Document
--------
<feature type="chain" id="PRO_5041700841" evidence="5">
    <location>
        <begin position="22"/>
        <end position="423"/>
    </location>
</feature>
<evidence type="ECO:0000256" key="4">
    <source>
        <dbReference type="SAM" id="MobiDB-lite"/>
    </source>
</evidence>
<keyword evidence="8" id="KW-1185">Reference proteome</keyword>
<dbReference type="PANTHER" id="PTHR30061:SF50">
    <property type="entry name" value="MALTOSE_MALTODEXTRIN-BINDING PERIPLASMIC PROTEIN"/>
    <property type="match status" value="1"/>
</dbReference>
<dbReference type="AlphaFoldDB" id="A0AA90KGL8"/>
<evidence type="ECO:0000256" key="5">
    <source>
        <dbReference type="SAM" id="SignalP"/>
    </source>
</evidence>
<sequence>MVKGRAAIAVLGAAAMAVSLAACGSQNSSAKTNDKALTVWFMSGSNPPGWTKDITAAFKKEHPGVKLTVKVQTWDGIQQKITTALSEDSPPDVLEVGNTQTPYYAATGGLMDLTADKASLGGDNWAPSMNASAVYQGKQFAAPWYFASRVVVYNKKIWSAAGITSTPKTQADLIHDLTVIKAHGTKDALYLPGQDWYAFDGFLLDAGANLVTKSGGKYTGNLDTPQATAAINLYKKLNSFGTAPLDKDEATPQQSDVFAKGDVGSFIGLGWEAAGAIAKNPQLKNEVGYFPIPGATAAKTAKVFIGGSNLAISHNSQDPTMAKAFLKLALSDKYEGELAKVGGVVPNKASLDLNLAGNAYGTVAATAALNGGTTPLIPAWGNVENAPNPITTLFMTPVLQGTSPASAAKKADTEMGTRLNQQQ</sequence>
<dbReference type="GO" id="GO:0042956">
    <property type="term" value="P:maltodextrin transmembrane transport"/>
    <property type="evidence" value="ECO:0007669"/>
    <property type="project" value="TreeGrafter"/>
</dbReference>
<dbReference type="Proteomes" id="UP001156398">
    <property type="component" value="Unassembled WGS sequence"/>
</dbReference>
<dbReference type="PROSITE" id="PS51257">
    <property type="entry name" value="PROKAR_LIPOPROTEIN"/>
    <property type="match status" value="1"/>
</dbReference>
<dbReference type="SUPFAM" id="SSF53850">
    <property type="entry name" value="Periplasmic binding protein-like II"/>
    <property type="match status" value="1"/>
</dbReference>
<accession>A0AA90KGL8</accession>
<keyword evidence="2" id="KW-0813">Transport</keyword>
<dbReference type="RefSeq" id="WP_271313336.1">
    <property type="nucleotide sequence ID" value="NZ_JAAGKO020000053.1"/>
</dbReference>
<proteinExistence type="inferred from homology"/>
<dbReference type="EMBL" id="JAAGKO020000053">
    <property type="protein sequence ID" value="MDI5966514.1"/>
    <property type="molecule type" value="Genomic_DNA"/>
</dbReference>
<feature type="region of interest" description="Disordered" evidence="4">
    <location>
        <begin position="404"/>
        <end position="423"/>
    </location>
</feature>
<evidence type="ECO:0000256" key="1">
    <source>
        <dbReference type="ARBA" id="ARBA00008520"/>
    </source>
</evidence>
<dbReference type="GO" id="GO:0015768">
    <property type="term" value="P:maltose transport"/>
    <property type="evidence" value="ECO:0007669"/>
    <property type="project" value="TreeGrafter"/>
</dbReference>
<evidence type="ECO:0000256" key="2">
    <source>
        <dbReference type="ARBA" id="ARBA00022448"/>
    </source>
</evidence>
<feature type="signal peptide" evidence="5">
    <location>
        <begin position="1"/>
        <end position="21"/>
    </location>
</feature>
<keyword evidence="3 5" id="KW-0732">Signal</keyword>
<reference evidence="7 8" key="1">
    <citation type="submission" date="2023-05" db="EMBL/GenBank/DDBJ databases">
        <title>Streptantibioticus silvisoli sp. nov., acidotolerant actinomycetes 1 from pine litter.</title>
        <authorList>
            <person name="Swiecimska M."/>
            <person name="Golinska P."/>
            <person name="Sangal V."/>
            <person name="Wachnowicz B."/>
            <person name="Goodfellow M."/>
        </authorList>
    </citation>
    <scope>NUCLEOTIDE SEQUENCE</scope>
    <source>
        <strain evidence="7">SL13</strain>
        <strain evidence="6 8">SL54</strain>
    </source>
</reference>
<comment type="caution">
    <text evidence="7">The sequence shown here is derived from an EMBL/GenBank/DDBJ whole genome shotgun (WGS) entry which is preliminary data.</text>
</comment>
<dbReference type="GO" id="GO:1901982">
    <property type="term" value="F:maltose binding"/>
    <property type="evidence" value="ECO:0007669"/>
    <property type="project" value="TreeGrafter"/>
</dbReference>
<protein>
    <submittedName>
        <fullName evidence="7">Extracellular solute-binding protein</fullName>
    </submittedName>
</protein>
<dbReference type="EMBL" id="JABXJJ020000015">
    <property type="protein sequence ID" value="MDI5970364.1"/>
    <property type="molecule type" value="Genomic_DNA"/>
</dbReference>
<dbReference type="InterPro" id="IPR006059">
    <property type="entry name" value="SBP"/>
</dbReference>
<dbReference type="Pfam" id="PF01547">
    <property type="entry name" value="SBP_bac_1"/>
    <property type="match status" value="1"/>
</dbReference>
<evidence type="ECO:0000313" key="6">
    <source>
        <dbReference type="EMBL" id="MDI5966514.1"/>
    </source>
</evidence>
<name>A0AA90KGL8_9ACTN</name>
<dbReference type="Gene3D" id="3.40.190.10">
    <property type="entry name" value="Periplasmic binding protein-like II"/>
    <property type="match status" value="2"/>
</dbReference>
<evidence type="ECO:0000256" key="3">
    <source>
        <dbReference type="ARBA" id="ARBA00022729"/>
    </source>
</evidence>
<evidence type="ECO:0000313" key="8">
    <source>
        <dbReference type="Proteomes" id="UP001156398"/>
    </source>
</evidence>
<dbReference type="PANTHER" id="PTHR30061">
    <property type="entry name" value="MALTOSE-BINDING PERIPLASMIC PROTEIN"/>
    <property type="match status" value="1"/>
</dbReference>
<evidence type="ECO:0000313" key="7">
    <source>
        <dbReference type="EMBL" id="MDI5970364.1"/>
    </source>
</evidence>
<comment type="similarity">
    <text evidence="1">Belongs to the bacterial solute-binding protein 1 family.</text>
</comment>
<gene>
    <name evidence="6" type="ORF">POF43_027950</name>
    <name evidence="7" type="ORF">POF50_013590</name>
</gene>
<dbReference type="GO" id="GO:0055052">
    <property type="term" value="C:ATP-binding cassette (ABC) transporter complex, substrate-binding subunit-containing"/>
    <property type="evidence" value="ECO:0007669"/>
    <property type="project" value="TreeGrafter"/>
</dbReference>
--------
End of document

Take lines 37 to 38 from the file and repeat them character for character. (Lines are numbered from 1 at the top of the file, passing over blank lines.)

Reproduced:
    <property type="entry name" value="Periplasmic binding protein-like II"/>
    <property type="match status" value="1"/>